Saturday, November 8, 2008

Somewhere west of the Rhine

Two weekends ago, we played a game of Kampfgruppe Commander that was rescehduled after and earlier delay (thereby preempting my plans to play Field of Glory). Mark Serafin put together a scenario set in France in 1944 where the German forces are in retreat while an American command attempts to cut off their escape routes.

The Germans set up a covering force in hidden positions on board. The American forces started on turn one with a scouting force probing for the German positions, to be followed by stronger forces on subsequent turns. Each turn, someone from each side drew a chit (poker chips with labels) that indicated what comes on board that turn. The options varied widely. Some chits were blank, others were unexciting. 

In the Germans' case, the chits were often for retreating forces like field kitchens, supply wagons, etc. Some combat units were available, but their mission was to retreat unless the German players could pass a test that called them into the fight.

German forces in retreat

The American scouting force performed somewhat dismally. I blame myself and my penchant for rolling 10s in this game. 10s are bad in Kampfgruppe Commander. 10s are never good. I roll many 10s. In scouting, a 10 means not only have you not found the enemy, but you just won't. Ever. This failure meant that for most of the early turns, the Americans learned about the German presence in the good ol' fashioned way: they got shot at.

"Do you see any Germans?" 
"Nope. You?" 

The American forces that came on as a result of chit draws were mostly battalion-level units. For the Germans, the chits draws mostly produced the aforementioned field kitchens, supply wagons, and mobile brothels. This disparity gave the Americans an opportunity to drive hard against the initial German positions and before long the German lines looked like a mini version of the Falaise pocket.

American armored forces attack the lower end of the German pocket

American infantry supported by tanks advances on the other side of the pocket

In response, the Germans moved a Fallschirmjäger battalion down from the top end of the pocket to attack the American flank.

Fallschirmjäger taking up poisitions against the American right flank

However, American infantry moved in to counter the threat.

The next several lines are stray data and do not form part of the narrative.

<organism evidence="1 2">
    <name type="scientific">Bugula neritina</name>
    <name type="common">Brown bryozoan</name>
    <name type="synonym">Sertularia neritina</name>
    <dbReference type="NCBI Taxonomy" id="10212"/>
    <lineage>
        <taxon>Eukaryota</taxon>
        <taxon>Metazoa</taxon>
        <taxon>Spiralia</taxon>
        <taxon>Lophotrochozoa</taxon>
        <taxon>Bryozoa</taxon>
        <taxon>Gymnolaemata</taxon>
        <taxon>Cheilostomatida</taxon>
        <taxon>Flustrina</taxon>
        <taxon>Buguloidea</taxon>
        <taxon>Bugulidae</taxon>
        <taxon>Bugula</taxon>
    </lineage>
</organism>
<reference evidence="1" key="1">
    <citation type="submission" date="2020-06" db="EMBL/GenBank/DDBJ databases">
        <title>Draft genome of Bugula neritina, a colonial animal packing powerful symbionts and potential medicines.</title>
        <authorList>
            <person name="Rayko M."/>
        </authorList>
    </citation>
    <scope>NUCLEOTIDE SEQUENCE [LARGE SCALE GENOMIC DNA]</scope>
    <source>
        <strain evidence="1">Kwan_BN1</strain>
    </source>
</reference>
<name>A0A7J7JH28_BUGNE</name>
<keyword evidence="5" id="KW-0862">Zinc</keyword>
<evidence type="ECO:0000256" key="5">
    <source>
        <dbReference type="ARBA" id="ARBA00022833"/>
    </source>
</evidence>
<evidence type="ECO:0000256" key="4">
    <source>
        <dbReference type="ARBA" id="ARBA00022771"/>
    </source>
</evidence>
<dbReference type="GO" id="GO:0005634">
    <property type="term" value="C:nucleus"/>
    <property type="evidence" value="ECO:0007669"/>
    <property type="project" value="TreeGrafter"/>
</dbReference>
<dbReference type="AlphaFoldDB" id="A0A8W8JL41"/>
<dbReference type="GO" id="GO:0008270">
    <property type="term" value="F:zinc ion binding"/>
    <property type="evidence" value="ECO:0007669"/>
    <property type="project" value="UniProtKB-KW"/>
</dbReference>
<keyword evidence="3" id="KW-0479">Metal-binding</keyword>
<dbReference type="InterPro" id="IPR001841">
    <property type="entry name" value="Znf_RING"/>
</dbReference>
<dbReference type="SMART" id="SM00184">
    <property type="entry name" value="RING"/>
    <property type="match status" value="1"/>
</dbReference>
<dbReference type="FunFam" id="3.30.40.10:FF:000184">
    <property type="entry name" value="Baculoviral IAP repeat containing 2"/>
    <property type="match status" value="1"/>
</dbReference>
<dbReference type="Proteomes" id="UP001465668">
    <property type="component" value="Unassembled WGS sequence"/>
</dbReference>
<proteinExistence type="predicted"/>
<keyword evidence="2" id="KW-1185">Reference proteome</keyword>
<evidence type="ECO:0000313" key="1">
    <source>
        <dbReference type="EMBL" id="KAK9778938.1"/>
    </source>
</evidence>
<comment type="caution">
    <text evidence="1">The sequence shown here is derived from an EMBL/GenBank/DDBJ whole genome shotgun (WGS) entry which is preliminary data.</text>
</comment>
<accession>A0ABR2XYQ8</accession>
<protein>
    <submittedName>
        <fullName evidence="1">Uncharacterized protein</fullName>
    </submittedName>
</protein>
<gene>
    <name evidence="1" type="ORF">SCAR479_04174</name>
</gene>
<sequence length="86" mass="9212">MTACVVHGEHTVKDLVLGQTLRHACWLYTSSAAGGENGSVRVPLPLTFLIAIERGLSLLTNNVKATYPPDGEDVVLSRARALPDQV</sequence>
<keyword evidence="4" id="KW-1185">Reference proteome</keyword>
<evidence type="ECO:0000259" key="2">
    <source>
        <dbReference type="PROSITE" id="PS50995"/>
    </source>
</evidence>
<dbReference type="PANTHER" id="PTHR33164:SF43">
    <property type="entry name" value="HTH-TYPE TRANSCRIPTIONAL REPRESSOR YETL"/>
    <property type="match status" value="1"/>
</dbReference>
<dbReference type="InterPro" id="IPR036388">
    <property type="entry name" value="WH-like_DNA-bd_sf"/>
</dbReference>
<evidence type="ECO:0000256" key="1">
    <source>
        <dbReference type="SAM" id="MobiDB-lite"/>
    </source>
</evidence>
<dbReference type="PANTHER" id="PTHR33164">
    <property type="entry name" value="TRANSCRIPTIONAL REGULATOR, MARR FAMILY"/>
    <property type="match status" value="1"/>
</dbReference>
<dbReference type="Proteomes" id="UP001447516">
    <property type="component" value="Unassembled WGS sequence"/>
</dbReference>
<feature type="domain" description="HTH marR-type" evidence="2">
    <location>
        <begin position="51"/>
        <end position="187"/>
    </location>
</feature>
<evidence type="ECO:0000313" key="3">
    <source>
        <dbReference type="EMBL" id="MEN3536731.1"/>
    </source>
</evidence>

American infantry moves into position to counter the German move

The Germans forces in the pocket died hard. Fearing destruction, they Germans voluntarily routed some units back, but this proved to be a mistake as American forces attacking other parts of the pocket easily destroyed the routed forces.

As things looked bleaker and bleaker for the Germans, they finally got a good combat unit in the chit draw. Using these forces in a local counterattack, they recaptured a town and forced back, with loss, the American light tank company of M-24s., which were no match for the German Panzer IVh tanks. The Shermans, which had started up to cut off the road where Germans forces were entering, had to be recalled to counter the new threat.

Shermans, supported by an AT gun,  dueling with the Panzer IVs

Meanwhile, the rest of the American combined arms force advanced to cut off one of the German reinforcement roads and survived an infantry counterattack to hold a vital position. The Americans counterattacked to regain the lost town, and the Panzer IVs got knocked about, but not yet entirely destroyed. It was time to call the game.

The central positions at the end of the game

American units in position to cut off German reinforcements

The Americans didn't have a clear victory. They had cut off one reinforcement road, but had not reached the bridge where the Germans were exiting their forces. To get there, the Americans would have a hard fight taking the town in front of the bridge and anything could happen. The Germans mostly got lousy chit draws, but that could change; there were good units that hadn't been drawn. The Americans were pretty lucky in their chit draws and still had the possibility of getting tank destroyers, artillery, and aircraft.

It was a good scenario. The Germans made a decent stand against superior American forces. We especially liked the chit draw as a means of determining reinforcements. We expect to see chit happen in our future scenarios.

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